18-799F: Special Topics in Signal Processing: Algebraic Signal Processing Theory

Units: 12

The topic of this course is a new approach to the foundation of linear signal processing (SP), termed algebraic signal processing theory (ASP), that was developed by the instructor and his collaborators. Linear signal processing is built around the fundamental concepts of signals, filters, spectrum, z-transform, Fourier transforms, and many others. ASP generalizes these concepts, and thus linear SP, to provide a unifying approach to many existing SP methods and to enable the derivation of many new ones. This is made possible through the connection between linear SP and abstract algebra that ASP reveals and explores.

Specifically, the course will provide a new look at standard time SP but then introduce various other forms of SP including the non-standard space SP in one and higher dimensions, separable and nonseparable. In each case there will appropriate z-transforms, Fourier transforms, etc.These different SP methods will be derived as instantiations of the general, axiomatic ASP theory. ASP provides detailed insights into existing and novel transforms, their properties, and their fast algorithms, and naturally connects to linear statistical SP (Gauss-Markov random fields and Karhunen-Loeve transforms) as will be discussed in detail. Other topics will include uncertainty relations, sampling theorems, and shift-variant SP.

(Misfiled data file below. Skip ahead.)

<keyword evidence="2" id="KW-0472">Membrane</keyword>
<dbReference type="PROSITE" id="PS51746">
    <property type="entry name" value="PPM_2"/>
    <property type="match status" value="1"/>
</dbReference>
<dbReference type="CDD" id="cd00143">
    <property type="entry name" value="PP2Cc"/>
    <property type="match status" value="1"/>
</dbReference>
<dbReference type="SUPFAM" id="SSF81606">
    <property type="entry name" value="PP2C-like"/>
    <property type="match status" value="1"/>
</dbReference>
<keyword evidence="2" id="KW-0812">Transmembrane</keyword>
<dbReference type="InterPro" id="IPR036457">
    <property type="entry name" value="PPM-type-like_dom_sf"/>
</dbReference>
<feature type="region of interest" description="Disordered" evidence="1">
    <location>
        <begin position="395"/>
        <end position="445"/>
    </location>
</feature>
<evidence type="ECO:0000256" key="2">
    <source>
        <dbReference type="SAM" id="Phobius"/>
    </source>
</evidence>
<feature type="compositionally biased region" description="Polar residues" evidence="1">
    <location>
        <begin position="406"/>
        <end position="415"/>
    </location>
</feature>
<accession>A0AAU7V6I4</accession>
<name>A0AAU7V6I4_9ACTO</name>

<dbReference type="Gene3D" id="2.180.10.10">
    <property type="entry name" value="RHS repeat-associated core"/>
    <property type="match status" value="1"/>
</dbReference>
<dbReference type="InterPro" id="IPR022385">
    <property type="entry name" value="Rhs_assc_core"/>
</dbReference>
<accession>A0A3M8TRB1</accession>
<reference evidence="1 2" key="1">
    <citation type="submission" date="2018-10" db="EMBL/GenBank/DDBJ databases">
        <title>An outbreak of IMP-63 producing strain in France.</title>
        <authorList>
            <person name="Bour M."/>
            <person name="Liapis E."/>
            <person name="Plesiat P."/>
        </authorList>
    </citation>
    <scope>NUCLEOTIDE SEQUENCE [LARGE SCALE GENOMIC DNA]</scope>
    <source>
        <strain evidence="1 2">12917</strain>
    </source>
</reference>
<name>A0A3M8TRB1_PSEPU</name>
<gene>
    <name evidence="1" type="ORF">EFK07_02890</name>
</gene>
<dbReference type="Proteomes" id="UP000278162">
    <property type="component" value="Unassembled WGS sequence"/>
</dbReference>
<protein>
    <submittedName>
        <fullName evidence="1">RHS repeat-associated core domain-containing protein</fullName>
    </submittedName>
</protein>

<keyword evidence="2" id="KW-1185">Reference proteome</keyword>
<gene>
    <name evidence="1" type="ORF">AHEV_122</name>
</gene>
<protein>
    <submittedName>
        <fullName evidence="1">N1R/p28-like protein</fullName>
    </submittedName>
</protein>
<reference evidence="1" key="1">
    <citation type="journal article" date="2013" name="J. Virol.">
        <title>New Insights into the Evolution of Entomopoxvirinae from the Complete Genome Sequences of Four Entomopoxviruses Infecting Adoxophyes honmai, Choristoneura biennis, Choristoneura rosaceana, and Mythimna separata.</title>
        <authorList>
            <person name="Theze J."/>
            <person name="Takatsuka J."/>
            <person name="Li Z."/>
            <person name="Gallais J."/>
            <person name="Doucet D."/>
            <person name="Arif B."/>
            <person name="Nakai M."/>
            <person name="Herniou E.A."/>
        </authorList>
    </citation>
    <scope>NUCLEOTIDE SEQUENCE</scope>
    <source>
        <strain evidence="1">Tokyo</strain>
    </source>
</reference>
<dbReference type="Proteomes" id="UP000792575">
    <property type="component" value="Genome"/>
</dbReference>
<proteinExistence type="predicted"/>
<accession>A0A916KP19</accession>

The course is mathematical in nature. The mathematics needed for ASP will be introduced in the course and learned through concrete exercises. In particular, no background in abstract algebra is needed. The instructor's emphasis regarding math is "hands-on" rather than "abstract."

The course is targeted for graduate students who are interested in enhancing their understanding of the foundation of SP. For any questions please contact the instructor.

Prerequisites: PhD standing, 18-396, one graduate level signal processing course, and Matrix Algebra or by instructor's consent.


Signal Processing and Communications

Last modified on 2007-04-17